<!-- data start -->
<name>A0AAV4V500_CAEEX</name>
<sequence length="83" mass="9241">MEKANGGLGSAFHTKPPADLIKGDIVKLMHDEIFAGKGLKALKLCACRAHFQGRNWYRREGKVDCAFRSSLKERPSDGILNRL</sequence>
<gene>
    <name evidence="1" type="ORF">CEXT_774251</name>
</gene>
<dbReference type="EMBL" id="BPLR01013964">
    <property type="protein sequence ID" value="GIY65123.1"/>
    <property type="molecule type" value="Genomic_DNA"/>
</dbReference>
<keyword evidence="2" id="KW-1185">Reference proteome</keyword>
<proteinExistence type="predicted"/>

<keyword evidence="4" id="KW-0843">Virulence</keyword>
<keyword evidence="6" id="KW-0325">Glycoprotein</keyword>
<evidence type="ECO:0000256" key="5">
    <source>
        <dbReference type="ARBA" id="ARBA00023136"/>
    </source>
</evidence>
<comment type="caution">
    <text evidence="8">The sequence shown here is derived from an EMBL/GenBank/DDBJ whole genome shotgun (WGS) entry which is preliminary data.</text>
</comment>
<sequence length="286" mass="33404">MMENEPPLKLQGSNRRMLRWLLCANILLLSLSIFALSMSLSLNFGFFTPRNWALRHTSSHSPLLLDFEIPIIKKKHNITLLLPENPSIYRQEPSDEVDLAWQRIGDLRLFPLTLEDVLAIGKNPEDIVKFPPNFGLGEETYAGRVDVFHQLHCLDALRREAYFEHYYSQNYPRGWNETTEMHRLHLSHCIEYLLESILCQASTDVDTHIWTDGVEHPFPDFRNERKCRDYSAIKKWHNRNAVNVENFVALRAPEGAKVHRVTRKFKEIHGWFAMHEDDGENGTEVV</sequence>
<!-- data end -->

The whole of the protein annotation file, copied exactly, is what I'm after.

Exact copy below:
<name>A0AAV4V500_CAEEX</name>
<sequence length="83" mass="9241">MEKANGGLGSAFHTKPPADLIKGDIVKLMHDEIFAGKGLKALKLCACRAHFQGRNWYRREGKVDCAFRSSLKERPSDGILNRL</sequence>
<gene>
    <name evidence="1" type="ORF">CEXT_774251</name>
</gene>
<dbReference type="EMBL" id="BPLR01013964">
    <property type="protein sequence ID" value="GIY65123.1"/>
    <property type="molecule type" value="Genomic_DNA"/>
</dbReference>
<keyword evidence="2" id="KW-1185">Reference proteome</keyword>
<proteinExistence type="predicted"/>

<keyword evidence="4" id="KW-0843">Virulence</keyword>
<keyword evidence="6" id="KW-0325">Glycoprotein</keyword>
<evidence type="ECO:0000256" key="5">
    <source>
        <dbReference type="ARBA" id="ARBA00023136"/>
    </source>
</evidence>
<comment type="caution">
    <text evidence="8">The sequence shown here is derived from an EMBL/GenBank/DDBJ whole genome shotgun (WGS) entry which is preliminary data.</text>
</comment>
<sequence length="286" mass="33404">MMENEPPLKLQGSNRRMLRWLLCANILLLSLSIFALSMSLSLNFGFFTPRNWALRHTSSHSPLLLDFEIPIIKKKHNITLLLPENPSIYRQEPSDEVDLAWQRIGDLRLFPLTLEDVLAIGKNPEDIVKFPPNFGLGEETYAGRVDVFHQLHCLDALRREAYFEHYYSQNYPRGWNETTEMHRLHLSHCIEYLLESILCQASTDVDTHIWTDGVEHPFPDFRNERKCRDYSAIKKWHNRNAVNVENFVALRAPEGAKVHRVTRKFKEIHGWFAMHEDDGENGTEVV</sequence>